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Weekly Edition - Published  6 October 2016

 

Local News Report - Mobile Page

 

5 fold increase in families affected by Benefit Cap

ANALYSIS by Liverpool City Council shows that an additional 710 families will be affected by the Government's lowering of the Benefit Cap; and there are fears some could lose their homes as a result. A total of 130 families are already subject to the £26,000 limit, and they will be joined by an additional 710 households starting from 7 November when the new cap of £20,000 is introduced. It means it will apply to a total of 840 households; including 2,800 children who are already among the 1 in 3 youngsters in Liverpool living in poverty. New claimants will also be subject to the cap after Christmas.

A study by welfare chiefs shows it amounts to a total weekly cut of £37,200 to Housing Benefit payments in the City. It means an average reduction in rent contributions of £44 per household per week, with 340 families losing more than £50 a week. There are concerns that some people won't be able to afford their rent, will end up in arrears and be evicted. When this happens, the Council will have to re-house them in temporary accommodation at a cost of £400 per week.

The City Council is writing to those affected in the social and private housing sectors to remind them of the forthcoming changes and advise them of the assistance that may be available to help them. The Council offers 2 assistance programmes for people affected by hardship caused by welfare reform:-

► The Liverpool Citizen Support Scheme; which in 2015/16 made payments worth £2.5 million to 12,000 people to help with the cost of food, fuel, clothing and furniture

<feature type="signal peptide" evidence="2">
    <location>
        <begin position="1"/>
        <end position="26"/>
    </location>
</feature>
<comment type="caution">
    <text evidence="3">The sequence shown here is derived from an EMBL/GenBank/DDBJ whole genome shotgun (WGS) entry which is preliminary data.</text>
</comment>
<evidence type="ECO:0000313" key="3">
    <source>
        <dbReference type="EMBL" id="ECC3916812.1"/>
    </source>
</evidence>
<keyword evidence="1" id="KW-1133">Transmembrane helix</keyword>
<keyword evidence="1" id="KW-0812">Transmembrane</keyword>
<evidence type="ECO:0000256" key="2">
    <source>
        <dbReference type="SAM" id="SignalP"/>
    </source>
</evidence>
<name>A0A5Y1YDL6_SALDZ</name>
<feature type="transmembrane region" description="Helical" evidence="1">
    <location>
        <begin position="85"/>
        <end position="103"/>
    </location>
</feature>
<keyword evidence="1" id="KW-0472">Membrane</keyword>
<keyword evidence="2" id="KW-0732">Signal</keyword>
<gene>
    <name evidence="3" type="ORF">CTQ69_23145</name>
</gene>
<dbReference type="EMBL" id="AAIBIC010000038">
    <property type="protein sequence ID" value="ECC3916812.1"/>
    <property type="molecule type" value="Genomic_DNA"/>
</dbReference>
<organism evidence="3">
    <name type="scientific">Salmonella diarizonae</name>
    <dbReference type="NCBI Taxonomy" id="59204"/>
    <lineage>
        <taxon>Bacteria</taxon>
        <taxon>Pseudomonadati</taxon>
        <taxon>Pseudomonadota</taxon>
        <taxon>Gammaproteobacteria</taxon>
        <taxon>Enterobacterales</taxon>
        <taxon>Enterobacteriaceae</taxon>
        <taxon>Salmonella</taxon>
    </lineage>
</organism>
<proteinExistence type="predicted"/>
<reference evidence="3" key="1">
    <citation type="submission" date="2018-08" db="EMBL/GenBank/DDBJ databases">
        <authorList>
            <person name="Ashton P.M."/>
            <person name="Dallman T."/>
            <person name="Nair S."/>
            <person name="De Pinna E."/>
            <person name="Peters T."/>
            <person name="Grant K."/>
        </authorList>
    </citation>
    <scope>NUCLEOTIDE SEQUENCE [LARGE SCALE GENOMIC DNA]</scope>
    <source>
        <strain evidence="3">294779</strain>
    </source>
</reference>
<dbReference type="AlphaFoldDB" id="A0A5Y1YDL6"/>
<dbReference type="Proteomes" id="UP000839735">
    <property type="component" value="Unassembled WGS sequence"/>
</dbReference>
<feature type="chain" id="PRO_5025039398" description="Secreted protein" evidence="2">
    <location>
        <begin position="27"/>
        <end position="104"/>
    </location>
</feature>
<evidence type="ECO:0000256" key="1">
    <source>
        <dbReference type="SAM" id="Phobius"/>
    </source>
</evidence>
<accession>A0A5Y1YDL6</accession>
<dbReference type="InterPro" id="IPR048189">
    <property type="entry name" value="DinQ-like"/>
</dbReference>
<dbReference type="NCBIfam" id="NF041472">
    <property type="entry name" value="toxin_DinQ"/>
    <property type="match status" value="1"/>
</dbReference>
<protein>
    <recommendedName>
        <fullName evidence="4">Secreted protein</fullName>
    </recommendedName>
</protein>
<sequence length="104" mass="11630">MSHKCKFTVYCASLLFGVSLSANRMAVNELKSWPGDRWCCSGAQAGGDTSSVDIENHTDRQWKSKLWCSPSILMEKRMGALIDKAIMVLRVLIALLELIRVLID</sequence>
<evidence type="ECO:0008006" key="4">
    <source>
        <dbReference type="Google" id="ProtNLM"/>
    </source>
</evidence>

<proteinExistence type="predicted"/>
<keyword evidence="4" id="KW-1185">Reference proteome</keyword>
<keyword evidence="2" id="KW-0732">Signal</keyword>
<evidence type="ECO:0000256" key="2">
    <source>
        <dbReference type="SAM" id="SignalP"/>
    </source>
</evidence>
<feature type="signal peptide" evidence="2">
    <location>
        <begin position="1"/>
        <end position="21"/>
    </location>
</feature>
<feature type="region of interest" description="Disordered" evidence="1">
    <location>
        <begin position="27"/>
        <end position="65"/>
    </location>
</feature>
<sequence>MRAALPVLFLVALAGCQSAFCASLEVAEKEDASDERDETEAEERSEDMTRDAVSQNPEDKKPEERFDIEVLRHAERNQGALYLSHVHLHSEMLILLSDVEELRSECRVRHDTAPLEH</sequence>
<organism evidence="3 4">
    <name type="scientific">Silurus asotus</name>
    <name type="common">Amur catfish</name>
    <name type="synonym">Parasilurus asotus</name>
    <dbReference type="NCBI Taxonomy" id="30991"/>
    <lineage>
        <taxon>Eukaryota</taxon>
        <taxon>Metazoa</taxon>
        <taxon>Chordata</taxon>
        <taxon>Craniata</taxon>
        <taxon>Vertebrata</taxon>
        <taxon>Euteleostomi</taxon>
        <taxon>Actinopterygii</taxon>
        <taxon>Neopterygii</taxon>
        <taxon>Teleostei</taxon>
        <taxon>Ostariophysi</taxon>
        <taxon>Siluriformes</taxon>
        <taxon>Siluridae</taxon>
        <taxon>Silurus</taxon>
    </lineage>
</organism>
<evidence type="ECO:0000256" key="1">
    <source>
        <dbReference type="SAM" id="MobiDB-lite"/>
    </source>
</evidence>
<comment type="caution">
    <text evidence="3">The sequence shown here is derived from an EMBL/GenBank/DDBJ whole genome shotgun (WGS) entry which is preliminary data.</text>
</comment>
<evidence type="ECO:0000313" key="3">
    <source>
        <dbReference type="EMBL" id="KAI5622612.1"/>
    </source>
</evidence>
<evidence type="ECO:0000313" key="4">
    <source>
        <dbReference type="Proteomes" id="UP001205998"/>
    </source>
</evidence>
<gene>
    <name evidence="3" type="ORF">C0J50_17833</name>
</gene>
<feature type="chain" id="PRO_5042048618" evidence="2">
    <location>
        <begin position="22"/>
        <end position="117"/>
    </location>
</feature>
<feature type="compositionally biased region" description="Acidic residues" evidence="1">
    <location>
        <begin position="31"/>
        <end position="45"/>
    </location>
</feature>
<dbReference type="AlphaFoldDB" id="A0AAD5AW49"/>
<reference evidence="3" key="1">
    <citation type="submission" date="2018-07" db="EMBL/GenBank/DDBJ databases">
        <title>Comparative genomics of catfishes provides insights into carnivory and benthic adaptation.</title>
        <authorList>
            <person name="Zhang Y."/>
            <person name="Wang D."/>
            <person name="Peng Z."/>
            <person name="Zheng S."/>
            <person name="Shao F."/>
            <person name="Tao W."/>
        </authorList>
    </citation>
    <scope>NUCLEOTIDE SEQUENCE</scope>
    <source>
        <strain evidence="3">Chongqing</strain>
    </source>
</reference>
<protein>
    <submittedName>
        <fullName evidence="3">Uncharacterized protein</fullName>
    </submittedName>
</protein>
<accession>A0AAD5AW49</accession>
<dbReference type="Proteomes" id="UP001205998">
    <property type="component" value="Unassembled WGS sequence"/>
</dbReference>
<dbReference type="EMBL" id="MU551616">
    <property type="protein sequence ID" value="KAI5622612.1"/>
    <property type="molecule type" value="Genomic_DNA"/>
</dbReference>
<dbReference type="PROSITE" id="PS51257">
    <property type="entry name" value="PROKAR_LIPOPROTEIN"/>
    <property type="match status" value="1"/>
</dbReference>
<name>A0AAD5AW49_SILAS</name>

► Discretionary Housing Payments - to help with the cost of rent where there is a shortfall in benefits, which in 2015/16 made payments worth £2 million to 8,700 people affected by welfare reform and hardship

Councillor Jane Corbett, Cabinet member for fairness, social inclusion and equalities, said:- "Thousands of our most vulnerable residents are already facing a tsunami of cuts and regressive changes to the benefits system. We've already seen the introduction of the bedroom Tax, the freezing of benefit rates and cuts to equivalent working Tax credits for those on Universal Credit. Many of these are hitting families where there is someone in work and it is dragging more children into poverty. We're now really worried about the impact of the lower benefit cap and we know it will tip some families over the edge. Aside from the devastating social consequences and stress that this will cause, all it is doing is shifting the cost from the Government over to the Council, housing associations and other partners at the same time as we're facing cuts to our budgets. The truth is that the money saved on the benefits bill must be set against the cost to the public purse of paying Discretionary Housing Payments and housing families in temporary accommodation if they are evicted. Put simply it is a false economy. Together with our partners in the voluntary, faith and community sectors, we're doing all we can to support as many people as possible. As a local authority, we're continuing to shield people from the full impact of cuts to Council Tax benefit using £3 million of our own money, topping up the Discretionary Housing Payments by £600,000 and giving £3 million to help people in crisis pay for food, fuel, clothing and essential white goods. But with another £90 million of savings to find over the next three years it's going to get much harder to respond and give the support needed."